Yes I apply it to some edges when I've mostly applied the all the vinyl on a piece. So as I'm pulling the edges tight and finishing, I apply it to the edges as well as the backside as I've been leaving and applying about a 1/2" of excess material on the back side - I figure this will give more strength, support and less chance of having the vinyl want to pull away as opposed to only having just the edge supporting the vinyl. Also the edges are typically where you have more stretch and therefore more tension and willingness to want to pull away and release it's hold.

Where I can, and as it's not visible, I try to leave at least a 1/2" to an inch (or more) of vinyl on the backside of most pieces. Again, more material on the backside, the more holding power it will have an less tendency to want to release over time. It's not often pretty, but who cares as you can't see it.
 

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Discussion Starter #49 (Edited)
UPDATE:

Finished off the left side front panel and completed to front end. Again, needed the help of the wife as I needed to heat, pull and squeegee all at the same time to get this one to work with one piece. It was tricky and thought I had stretched myself into a corner on several occasions! I might have over-stretched the lower half, but the material did not change colour so all was ok.







Next up, the gas tank halves! Stay tuned.
 

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Discussion Starter #50
I'm watching your progress and am impressed. I've been talking to my brother and am thinking about just doing the lower sections of each piece with a complimentary charcoal to go with my original silver. It should be easier to do. I haven't ordered my material yet as I'm still kicking ideas around. Keep the pictures coming.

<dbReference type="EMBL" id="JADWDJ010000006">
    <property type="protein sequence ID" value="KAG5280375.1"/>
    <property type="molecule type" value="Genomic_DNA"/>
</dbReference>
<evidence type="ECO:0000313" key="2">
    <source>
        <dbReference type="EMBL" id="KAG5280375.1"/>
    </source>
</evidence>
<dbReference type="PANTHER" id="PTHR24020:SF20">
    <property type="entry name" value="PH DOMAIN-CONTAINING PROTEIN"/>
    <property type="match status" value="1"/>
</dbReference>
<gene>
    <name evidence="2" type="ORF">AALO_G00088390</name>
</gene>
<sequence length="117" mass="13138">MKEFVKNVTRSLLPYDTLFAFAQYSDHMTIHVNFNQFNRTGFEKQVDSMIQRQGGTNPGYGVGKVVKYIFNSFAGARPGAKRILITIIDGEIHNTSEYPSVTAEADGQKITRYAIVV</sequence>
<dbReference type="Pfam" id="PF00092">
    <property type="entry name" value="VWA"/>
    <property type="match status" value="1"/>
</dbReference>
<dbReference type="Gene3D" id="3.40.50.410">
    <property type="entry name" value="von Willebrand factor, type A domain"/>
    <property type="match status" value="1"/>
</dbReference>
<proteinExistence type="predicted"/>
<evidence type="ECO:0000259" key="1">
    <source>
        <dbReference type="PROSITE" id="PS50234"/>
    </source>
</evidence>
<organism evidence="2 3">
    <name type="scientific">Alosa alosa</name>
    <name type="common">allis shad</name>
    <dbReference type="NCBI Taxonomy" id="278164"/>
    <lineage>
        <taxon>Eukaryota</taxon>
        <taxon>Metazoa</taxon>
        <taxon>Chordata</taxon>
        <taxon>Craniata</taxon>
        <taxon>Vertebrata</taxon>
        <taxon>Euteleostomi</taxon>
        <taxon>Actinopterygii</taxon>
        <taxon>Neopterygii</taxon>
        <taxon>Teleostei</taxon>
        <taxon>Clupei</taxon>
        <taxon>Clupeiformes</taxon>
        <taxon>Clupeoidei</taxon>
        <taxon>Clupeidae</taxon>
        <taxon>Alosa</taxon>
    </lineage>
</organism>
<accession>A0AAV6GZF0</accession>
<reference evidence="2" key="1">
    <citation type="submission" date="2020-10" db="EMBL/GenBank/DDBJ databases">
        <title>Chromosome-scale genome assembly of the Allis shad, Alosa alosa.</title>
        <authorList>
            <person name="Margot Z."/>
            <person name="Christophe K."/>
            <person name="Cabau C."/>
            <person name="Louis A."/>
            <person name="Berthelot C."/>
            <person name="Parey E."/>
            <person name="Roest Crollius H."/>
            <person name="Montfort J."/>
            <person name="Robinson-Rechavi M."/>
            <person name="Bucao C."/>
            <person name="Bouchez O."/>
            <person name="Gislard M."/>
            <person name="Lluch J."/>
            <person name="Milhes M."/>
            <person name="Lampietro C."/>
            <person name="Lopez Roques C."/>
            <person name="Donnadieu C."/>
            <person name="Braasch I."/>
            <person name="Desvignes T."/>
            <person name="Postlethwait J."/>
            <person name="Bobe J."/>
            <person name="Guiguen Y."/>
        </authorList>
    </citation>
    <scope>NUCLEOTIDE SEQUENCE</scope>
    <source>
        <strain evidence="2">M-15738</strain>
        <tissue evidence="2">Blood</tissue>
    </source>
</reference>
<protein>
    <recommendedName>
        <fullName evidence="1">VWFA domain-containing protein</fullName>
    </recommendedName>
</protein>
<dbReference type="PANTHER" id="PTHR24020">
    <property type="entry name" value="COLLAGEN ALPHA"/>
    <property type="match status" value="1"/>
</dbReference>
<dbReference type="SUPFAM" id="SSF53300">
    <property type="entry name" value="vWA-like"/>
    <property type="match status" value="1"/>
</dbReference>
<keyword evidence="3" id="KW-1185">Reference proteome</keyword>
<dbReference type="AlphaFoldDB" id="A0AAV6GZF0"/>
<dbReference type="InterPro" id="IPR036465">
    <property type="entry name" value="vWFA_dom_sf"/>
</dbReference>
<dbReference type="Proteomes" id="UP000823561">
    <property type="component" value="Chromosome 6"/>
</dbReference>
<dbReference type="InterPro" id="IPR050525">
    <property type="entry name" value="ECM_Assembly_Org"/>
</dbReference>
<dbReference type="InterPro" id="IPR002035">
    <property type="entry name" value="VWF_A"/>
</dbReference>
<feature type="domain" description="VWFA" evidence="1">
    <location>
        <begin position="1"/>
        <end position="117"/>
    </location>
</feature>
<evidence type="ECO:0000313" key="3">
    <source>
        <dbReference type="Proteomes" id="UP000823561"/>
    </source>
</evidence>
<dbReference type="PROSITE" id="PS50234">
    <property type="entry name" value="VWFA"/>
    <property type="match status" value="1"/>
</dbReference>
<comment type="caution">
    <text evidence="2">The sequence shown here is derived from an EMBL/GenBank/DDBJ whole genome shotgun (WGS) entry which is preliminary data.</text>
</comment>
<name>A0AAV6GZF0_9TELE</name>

The lower sections don't look too complex to do and would be a good place to start and try it out! I say go for it.

Bike parts are smaller and often more complex than say doing a car, but I highly recommend completely removing each piece when wrapping. This allows you to wrap extra material in behind each piece to give you a better and stronger hold (you don't have to trim right at the edge). It can also be easier to work on, but recommend securing them in place (clamp or back on the bike temporarily) when initially applying the vinyl as you want to be able to pull and stretch the material a bit.
 

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Great instructional videos that really help us understand the "magic" of applying vinyl covering. I think I'm ready to tackle the job I just have to finalize the color and style that I want to go with. Like any project the hardest part is getting started.
 

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Discussion Starter #54 (Edited)
UPDATE:

Completed left side fairing. Here are some shots of the backside and the tricky front edge & corner. Not always pretty and I could spend more time making it look nicer on the backside, but it never gets seen. In some places I've also used used some metal foil tape (real ducting tape) to assist with making sure the vinyl stays secure.